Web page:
Even in this day of search engines and symptom finders, there is probably still a place for the family first aid manual. Emergency!: Family First Aid is bound to provide more reliable information than sifting through online results, and this is a handy A5 sized, well organised manual with lots of easy to follow information.

I’m liking

Emergency! Family First Aid is divided into several sections, each colour coded with a tab, and it has a comprehensive index so information is easy to find at relative speed when required. There are lots of photos thoroughout so these make first aid processes easy to follow. First Aid is covered in three tabs (basics, first aid, home care), and the rest of the book is dedicated to safety (home, outdoors, water). In the safety tabs there is some ‘prevention is better than cure’ information – everything from reducing natural plant dangers, safety with tools and how to make your home safer for the elderly.

Topics covered by the book are: What to put in a first aid kit, how to cope in an emergency, resusitation, first aid for injuries, cuts, pain and allergies, child-safe home, fire precautions, safety on the roof and in the garage, safety on the water, child water safety, caring for the elderly.

The book comes bound with a clear plastic cover for durability which I think is a nice touch. It is sensible in suggesting that any reader also sit a first aid course, as in an emergency situation the liklihood of having time to reach for a resource to assist is minimal.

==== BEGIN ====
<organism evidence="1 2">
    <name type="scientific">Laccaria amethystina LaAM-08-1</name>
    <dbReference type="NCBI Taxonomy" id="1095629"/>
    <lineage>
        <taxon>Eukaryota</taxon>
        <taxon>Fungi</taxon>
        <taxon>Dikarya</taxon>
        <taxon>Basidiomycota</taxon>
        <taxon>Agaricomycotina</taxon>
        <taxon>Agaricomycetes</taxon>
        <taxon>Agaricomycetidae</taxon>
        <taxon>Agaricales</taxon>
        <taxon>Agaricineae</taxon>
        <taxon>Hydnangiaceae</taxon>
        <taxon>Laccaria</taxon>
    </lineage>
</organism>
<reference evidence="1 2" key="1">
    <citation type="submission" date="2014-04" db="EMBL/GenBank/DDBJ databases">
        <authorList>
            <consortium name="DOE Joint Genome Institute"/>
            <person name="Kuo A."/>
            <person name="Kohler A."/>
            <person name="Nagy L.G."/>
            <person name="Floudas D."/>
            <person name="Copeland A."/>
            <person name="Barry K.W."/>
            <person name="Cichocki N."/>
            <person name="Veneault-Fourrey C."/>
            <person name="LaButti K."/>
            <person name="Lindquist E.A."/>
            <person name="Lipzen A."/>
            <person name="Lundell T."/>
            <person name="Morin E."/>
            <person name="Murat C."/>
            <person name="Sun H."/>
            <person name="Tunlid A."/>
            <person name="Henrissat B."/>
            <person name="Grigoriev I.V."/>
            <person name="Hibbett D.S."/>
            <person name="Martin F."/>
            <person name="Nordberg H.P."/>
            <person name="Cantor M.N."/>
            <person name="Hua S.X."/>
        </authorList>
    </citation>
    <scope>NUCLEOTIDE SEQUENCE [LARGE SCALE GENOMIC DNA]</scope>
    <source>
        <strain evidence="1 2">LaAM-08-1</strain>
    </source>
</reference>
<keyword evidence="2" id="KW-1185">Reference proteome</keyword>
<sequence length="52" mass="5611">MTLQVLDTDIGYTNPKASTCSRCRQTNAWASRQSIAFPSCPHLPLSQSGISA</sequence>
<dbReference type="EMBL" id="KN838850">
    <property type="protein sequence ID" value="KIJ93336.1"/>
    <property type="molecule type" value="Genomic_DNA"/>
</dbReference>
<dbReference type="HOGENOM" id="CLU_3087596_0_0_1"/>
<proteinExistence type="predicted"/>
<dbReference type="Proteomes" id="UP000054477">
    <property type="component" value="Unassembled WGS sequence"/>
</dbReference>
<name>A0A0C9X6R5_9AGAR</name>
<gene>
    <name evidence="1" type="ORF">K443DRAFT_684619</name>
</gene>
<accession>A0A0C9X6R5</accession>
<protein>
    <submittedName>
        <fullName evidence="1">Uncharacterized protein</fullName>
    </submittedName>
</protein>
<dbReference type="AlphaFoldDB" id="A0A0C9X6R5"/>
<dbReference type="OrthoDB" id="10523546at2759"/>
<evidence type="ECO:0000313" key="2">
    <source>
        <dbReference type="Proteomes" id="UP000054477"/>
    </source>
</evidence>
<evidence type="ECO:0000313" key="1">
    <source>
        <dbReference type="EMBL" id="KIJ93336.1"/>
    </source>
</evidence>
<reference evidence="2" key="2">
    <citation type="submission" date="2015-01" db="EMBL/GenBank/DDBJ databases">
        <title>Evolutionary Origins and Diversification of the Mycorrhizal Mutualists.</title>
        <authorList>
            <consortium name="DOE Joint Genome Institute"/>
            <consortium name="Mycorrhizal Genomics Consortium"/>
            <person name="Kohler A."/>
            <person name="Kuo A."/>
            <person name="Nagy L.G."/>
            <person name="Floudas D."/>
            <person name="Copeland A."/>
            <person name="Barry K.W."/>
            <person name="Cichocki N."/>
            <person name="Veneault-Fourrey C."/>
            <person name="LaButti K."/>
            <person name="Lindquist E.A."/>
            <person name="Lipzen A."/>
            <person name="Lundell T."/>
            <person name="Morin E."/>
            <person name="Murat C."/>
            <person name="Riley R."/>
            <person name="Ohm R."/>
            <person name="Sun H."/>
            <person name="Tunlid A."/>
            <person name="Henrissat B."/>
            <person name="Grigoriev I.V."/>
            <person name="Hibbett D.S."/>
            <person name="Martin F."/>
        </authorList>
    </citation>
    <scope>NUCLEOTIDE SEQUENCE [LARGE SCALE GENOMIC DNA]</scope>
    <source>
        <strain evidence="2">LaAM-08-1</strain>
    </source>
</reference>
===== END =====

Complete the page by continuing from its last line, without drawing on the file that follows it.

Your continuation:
Things that made me go hmmmm

I sat my first aid unit standards right before my son was due last year, so I am fairly up to date with New Zealand first aid best practice at a basic level. I was concerned to read a couple of conflicting pieces of information in this book, which is published in South Africa – I’m unsure if first aid best practice standards may be slightly different there.

The conclusion

I advocate individuals sit their first aid course, as the book does. If one has already done so, this book could be a useful resource for a household to have to hand. It is clear and easy to follow, and doesn’t hesitate to mention seeking further assistance for many potential instances. The book is as much for preparation as it is for actual emergency.


Sally is the Community Manager here at Kiwi Families. She fills her time with her handsome, busy boys and her handsome, busy husband; trying out new recipes and researching and writing about family life in Aotearoa.

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